Alabama Considers Mandating Coverage for Autism Treatment
At the Autism Academy of South Carolina in Columbia, Kristen Bettencourt helps Brooke Sharpe assemble a Mr. Potato Head. Alabama is one of just five states that do not cover behavior analysis treatment for children with autism.
© The Pew Charitable Trusts
A bill working its way through the Alabama Legislature would require most private insurers to cover a type of therapy proven to help children with autism learn new skills and develop good behaviors.
Alabama is one of just five states with no requirement that insurance companies cover the therapy, called applied behavior analysis. House lawmakers unanimously approved a bill Friday that would require insurance plans for large companies and insurance plans administered or offered by the state government to cover many types of autism treatment, including applied behavior analysis, with caps based on a child’s age. The bill now heads to a Senate committee.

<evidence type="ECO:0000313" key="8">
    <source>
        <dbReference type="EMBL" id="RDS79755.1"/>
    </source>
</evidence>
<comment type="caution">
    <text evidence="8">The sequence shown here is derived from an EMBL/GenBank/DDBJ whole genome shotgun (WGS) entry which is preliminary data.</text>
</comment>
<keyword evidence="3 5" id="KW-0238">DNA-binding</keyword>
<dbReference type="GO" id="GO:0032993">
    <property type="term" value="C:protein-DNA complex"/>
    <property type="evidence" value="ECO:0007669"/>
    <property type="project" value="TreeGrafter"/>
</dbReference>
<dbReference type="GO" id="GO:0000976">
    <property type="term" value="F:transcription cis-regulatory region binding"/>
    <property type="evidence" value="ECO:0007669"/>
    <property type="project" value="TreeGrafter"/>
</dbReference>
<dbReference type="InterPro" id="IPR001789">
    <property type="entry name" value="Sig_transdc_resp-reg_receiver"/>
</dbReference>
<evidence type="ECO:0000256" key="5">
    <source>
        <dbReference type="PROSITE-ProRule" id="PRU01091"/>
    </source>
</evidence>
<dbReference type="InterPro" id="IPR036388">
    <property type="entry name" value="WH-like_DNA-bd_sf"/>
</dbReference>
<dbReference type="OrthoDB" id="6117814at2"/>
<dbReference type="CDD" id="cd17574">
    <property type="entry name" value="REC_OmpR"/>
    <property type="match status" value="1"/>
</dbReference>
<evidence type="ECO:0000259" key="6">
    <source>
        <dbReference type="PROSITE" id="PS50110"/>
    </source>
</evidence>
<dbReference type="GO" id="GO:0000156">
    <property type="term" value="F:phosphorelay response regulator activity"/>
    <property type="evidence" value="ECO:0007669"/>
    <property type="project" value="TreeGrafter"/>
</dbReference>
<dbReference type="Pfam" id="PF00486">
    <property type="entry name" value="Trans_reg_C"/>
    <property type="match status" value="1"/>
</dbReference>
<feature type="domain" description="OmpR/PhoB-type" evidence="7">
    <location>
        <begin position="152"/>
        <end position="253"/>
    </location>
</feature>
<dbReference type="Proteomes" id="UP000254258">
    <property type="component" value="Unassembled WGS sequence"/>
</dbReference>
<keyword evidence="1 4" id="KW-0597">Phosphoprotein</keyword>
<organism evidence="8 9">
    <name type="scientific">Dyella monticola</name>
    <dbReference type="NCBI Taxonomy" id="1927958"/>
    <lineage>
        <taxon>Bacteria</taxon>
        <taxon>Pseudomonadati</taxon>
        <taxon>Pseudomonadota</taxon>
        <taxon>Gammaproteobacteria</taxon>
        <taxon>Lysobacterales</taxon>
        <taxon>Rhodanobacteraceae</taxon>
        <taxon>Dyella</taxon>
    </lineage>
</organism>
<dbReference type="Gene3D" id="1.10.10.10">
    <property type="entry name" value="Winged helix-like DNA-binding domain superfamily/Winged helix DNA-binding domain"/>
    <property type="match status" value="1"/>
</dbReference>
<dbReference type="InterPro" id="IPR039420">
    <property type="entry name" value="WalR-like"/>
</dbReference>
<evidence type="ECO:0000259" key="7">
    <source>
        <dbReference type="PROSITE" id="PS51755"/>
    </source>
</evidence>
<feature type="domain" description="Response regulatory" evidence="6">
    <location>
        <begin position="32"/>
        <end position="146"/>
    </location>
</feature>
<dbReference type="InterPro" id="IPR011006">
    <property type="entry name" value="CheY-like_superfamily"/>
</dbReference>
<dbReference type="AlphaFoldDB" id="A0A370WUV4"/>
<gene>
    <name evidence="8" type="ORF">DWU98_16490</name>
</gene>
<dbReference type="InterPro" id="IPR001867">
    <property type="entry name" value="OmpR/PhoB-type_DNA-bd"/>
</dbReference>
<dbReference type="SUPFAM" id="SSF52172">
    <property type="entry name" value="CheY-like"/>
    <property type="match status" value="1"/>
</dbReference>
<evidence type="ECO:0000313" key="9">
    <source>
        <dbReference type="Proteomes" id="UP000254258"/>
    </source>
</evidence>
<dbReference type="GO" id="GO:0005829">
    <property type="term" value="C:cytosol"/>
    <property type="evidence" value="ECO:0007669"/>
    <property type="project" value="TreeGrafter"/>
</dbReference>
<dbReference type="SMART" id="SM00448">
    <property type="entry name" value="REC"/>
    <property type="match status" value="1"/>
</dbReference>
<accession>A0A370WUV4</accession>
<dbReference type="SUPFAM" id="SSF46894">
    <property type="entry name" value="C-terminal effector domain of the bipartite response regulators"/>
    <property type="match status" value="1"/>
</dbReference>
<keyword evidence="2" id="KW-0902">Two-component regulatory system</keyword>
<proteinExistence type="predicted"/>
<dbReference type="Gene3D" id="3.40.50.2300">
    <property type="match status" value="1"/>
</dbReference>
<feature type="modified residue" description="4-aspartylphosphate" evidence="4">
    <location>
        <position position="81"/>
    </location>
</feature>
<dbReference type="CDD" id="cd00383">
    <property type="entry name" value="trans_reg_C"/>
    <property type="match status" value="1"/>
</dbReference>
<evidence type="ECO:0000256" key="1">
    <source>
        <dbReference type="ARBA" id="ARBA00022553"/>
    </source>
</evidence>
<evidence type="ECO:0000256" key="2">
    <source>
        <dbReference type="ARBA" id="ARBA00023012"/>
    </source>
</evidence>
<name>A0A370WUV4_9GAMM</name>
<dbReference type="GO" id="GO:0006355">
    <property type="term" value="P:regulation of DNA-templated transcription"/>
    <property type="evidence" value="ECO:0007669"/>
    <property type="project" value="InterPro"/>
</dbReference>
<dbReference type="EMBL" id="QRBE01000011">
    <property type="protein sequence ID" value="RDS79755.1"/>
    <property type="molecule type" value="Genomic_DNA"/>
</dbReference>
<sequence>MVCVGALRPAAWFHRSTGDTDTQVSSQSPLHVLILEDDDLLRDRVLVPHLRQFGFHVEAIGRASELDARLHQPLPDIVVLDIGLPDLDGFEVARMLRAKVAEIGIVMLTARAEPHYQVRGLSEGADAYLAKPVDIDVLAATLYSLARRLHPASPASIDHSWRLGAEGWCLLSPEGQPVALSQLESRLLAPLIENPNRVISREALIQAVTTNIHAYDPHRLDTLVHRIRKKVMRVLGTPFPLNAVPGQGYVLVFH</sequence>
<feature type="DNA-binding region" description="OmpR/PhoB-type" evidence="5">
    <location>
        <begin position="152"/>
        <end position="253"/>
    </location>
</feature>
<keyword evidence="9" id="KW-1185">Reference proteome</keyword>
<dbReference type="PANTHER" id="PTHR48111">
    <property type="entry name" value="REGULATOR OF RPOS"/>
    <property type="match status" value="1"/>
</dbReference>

While nearly all states require the treatment to be covered, coverage varies dramatically among states and families can still have a hard time getting it. In many states, the law does not require insurance plans for small businesses to cover the treatment. In addition, some states only mandate coverage for public health plans, not for private plans.
The caps on how much treatment a child can receive each year also vary by state. In Alabama, children 9 years old and younger would be insured for up to ,000 in treatment per year. That coverage would decrease to ,000 per year by age 19.
Oklahoma became the 45th state to mandate coverage for the treatment last year.
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